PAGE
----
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A Microcosm Of Society - American Vandal Review

How do we view things when we talk about different societies? We sometimes view these societal issues differently when it affects certain people. For instance, if a street is dirty, we often blame it on those who live or hang out on the streets because they are easier to point to than carefully gathering facts before choosing whose at fault.

American Vandal is a mockumentary that follows two young documentarists trying to solve several unusual mysteries.

The series span for two seasons, but because Netflix decided to cut the show, it should have been more.

Plot Overview

Although the stories of the first and second seasons differ, it focuses on two amateur documentary filmmakers, Peter and Sam, who decided to create a true-crime series, American Vandal.

Season 1 dissects the aftermath of vandalism on 27 faculty cars at Hanover High School with phallic images. The school initiates an investigation and conclusively blame Dylan Maxwell, a known class clown, and a teacher's headache. The two documentarists try to uncover the truth and investigate whether Dylan is to be blamed.

Season 2 happens in a different school with another motive. The two documentarists investigate a new crime in a Catholic School after the Cafeteria's lemonade is contaminated with maltitol by a mysterious figure called "Turd Burglar." The school's initial investigation conclusively blames Kevin McClain based on a statement made by his friend Tanner Bassett.


Before analyzing what this show has in store, we first look at the characters that define it.

  • Peter Maldonado - the writer and director of the true-crime documentary series American Vandal. He is also a co-anchor of Hanover High School's morning show. Throughout the series, Peter is a person who wants to search for the truth and tries to do so without bias. During the first season, he puts himself and his friend on the suspect list because he thinks that if you don't have a solid alibi, you could be one of the causes.

  • Sam Ecklund - Peter's closest friend and documentary partner. Although Sam rarely talks throughout the documentary, he provides his intellectual understanding of solving the crimes.

  • Dylan Maxwell - The first season's target and blamed suspect. He is a happy-go-lucky student that focuses more on having fun than studying. He habitually makes fun of his Spanish teacher, Mrs. Shapiro. He has an on-and-off relationship with his girlfriend and owns an unpopular Youtube channel with his friends.

  • Kevin McClain - The second season's target and blamed suspect—a known outcast and introvert. He is friends with Tanner Bassett, who accuses him of being the Turd Burglar. He has a habit of doing funny acts to entertain other people.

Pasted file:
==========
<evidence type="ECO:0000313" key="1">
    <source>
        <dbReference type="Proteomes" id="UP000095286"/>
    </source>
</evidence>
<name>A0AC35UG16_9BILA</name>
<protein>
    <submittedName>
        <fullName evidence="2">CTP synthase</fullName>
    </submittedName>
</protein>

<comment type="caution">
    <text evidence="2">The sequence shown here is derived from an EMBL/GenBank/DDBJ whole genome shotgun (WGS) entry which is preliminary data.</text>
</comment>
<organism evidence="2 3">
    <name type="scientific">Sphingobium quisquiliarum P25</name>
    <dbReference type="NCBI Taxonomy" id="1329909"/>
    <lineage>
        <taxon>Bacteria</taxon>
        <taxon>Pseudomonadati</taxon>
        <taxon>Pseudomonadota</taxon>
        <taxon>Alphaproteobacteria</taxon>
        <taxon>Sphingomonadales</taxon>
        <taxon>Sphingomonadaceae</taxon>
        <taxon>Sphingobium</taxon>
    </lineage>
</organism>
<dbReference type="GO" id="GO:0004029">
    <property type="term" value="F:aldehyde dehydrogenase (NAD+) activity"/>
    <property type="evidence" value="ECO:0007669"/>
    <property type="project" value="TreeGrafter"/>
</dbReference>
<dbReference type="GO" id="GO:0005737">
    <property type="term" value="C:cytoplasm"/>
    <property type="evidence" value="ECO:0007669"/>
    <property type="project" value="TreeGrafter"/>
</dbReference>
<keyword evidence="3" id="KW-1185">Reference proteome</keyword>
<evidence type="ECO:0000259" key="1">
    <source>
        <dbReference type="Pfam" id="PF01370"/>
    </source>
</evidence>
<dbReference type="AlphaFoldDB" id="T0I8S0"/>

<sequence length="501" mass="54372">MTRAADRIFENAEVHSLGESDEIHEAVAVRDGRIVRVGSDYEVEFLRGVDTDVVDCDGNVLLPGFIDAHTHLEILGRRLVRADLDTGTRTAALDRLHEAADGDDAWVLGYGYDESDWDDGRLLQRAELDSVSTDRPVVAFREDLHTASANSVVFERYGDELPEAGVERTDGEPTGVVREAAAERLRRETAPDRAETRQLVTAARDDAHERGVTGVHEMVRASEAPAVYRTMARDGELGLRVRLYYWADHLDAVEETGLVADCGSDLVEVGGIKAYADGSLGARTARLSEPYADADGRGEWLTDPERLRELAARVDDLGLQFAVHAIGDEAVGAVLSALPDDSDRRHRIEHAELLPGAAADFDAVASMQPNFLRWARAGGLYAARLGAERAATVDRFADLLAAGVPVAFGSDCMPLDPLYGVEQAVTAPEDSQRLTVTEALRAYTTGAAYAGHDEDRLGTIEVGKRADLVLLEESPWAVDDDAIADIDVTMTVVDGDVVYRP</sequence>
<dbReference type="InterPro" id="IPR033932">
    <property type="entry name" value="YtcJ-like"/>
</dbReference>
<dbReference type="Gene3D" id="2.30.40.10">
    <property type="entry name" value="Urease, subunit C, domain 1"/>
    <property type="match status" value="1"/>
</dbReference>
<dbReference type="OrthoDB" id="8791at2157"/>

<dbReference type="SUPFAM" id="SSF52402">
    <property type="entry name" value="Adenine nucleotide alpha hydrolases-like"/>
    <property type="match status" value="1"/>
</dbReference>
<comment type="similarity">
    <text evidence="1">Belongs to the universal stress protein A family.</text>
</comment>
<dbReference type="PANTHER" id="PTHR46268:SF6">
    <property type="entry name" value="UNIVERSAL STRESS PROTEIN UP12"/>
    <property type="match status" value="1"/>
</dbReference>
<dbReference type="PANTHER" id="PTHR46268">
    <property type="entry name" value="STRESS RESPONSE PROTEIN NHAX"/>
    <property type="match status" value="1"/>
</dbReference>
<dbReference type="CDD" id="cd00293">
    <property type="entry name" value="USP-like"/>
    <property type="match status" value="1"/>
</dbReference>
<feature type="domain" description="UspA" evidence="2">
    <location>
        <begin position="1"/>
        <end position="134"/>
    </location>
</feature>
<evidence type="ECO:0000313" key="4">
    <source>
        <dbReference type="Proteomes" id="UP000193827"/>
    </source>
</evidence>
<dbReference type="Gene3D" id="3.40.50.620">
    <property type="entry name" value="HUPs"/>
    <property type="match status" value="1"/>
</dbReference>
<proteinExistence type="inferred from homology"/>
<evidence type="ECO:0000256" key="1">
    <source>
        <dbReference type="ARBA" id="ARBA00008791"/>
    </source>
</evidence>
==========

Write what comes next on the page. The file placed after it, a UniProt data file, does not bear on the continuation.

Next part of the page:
Review and Analysis

It's easy to view American Vandal as a humorous take on true crime documentaries popularized by having its host seemingly pretending to solve the case by featuring several clues. It's true that for the first couple of episodes, you might be laughing at the investigation, but once it gets deeper, you often realize that it's much more.

Although it seems that the focus of the mockumentary is to shed light and protect the targeted victim, Dylan, the first season's pointed suspect, seems to be someone that can easily be blamed. He does have the worst school record, and most teachers hated him for his attitude. He owns a Youtube channel that does fun stuff like pranks etc. When the school's investigation starts, he is an easy target because no one except his friends cares for him. The faculty staff has the power, and instead of wasting time trying to figure out the true culprit, they took the easy way and blamed Dylan.

As the series progressed, we found that Dylan was in no way the culprit. He has a strong alibi when Peter and Sam present a timeline of when the vandalism happened. He has no technical skills to disrupt the CCTV footage. However, we also learn that Dylan is a troubled person. People see him as a failure, and because of that, he thinks he is one.

American Vandal tells us, viewers, a way to explain what a failed society is. A microcosm of what it would be for those who are vulnerable. The people in power swiftly point to the weak as a culprit because they think it would be better.

This show has all the reasons to be a fun little documentary show if you watch it on a surface level, and it's all right. It was designed so that people would make fun of it, and the crimes were in no way profound whatsoever. However, it was also structured to explain the faults in people if you look at it from a different perspective.

Overall, American Vandal is a hidden gem. It's sad that Netflix decided to cut off the show because it promises so much more. I'd like for it to be going for a couple more seasons, but it never happened.

A good 4.5 out of 5 stars.

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